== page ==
Now that I have spent some time finding arguments against people playing videogames, I have been able to focus my attention on articles that support the playing of videogames.
The article I found today (https://student.societyforscience.org/article/what-video-games-can-teach-us) is useful because it lists the things that kids have actually proven to have gotten better at as a result of playing videogames.
On a personal note, one of my siblings was once thought to have a learning disability. My parents dismissed the suggestion, pointing out that my brother knew all of the (then) 150 pokemon and their attacks, and knew that his lack of knowledge was a result of a lack of interest. Similarly, in this article, it has been said that kids diagnosed with ADHD will stay focused on a videogame for hours at a time. This is evidence that many diagnoses are made because individuals don’t fit into the norm; it doesn’t mean that something is wrong with them.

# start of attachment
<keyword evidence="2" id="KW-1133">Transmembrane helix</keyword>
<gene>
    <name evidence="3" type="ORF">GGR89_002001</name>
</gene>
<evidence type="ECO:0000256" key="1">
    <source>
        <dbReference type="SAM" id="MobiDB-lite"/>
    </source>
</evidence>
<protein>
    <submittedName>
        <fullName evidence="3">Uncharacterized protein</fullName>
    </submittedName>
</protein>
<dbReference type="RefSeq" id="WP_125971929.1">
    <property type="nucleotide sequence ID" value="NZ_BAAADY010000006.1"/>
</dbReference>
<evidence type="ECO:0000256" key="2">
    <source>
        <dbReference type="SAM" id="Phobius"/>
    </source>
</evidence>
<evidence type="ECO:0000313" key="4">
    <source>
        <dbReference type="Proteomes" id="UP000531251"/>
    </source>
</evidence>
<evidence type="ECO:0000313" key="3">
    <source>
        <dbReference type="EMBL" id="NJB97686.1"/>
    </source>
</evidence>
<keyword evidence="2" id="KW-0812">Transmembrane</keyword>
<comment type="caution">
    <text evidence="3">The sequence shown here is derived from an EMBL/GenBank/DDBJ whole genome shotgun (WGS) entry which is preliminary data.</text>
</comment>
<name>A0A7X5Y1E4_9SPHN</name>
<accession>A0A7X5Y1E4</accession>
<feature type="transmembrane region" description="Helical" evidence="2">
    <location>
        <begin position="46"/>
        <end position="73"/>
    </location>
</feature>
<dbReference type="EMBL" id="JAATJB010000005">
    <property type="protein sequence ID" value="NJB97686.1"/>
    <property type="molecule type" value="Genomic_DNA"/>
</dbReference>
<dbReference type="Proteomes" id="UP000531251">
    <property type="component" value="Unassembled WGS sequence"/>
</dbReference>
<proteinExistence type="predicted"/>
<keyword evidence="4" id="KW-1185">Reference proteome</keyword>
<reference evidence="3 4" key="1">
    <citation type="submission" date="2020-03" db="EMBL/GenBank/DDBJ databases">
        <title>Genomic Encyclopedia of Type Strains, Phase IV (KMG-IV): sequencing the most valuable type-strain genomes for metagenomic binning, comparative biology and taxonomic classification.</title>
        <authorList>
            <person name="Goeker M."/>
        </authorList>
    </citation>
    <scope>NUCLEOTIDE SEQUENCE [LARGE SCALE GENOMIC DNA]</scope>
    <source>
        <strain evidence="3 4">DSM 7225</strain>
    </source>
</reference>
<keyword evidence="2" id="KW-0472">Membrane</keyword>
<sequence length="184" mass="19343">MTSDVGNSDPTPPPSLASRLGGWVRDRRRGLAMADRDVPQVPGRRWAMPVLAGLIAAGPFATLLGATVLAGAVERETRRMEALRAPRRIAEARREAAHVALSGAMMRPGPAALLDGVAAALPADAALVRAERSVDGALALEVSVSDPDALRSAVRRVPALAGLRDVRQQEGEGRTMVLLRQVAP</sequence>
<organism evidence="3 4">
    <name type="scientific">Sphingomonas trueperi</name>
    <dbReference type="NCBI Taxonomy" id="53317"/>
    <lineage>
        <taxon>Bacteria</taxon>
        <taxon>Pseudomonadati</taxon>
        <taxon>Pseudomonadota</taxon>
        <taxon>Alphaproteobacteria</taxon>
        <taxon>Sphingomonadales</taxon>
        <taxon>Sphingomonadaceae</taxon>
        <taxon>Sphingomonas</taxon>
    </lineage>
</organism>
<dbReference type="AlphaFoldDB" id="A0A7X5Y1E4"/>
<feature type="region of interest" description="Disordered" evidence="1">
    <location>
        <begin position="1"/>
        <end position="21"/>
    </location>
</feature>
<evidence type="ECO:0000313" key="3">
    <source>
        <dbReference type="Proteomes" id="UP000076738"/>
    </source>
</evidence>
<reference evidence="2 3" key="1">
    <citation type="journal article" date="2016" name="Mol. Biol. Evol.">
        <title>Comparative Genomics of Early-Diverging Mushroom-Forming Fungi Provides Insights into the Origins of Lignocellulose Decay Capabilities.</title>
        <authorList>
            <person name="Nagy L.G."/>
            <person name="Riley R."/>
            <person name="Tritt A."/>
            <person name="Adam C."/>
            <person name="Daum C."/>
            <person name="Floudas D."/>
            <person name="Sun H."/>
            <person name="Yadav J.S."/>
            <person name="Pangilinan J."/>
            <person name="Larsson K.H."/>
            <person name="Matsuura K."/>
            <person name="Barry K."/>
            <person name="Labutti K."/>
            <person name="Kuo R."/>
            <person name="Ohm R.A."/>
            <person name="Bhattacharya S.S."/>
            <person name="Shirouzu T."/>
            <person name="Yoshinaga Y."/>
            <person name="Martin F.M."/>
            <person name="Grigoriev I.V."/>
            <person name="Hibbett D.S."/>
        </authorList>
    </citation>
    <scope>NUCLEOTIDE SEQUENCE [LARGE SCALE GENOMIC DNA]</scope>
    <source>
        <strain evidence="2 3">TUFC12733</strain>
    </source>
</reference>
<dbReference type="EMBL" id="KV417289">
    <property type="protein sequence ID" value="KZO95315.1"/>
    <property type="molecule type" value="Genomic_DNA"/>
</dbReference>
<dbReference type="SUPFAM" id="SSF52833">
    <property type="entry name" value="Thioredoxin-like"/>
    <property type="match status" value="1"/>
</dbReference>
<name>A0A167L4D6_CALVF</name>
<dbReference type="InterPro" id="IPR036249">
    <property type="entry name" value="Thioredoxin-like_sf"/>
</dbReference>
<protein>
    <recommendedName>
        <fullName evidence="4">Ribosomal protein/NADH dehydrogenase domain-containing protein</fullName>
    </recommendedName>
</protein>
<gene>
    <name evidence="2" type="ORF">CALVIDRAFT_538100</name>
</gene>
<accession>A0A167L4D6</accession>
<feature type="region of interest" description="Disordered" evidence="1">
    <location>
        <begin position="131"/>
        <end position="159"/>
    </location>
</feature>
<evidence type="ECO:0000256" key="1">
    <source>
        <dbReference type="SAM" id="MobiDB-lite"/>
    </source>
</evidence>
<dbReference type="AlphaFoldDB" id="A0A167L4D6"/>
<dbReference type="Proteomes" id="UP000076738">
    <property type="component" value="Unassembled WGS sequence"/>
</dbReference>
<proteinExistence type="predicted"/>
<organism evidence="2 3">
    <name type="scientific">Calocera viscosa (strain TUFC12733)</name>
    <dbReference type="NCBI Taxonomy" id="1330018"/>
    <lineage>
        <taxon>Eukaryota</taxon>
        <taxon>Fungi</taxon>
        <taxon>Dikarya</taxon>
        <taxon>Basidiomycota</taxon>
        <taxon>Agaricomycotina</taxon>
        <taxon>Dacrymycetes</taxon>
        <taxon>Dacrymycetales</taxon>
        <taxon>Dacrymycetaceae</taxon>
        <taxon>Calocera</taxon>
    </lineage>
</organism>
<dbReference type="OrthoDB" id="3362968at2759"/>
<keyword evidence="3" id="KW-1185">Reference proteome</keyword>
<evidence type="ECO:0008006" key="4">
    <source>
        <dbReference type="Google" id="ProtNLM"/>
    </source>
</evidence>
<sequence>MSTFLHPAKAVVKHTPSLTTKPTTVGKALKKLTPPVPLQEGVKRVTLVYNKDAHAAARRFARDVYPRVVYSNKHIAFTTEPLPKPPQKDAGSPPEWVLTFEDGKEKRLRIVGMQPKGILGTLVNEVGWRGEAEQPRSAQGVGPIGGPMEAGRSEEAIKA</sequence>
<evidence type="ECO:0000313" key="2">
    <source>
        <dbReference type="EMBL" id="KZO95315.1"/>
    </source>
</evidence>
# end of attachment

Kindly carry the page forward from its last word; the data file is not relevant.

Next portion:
The article I found is important to me and to my research not only because it points out things that videogames actually improve in children: reaction time, multitasking, reading, focusing, etc., it also points to a greater lesson that society has yet to acknowledge. Failure is not always the result of incompetency; sometimes it is just an indicator that the individual is not being reached the right way. My brother just finished his freshman year of college with a 4.0, and credits the sports he loves with requiring him to keep up his grades. The provided article proves that videogames can be beneficial to our lives on a physical level and on a societal level, as well.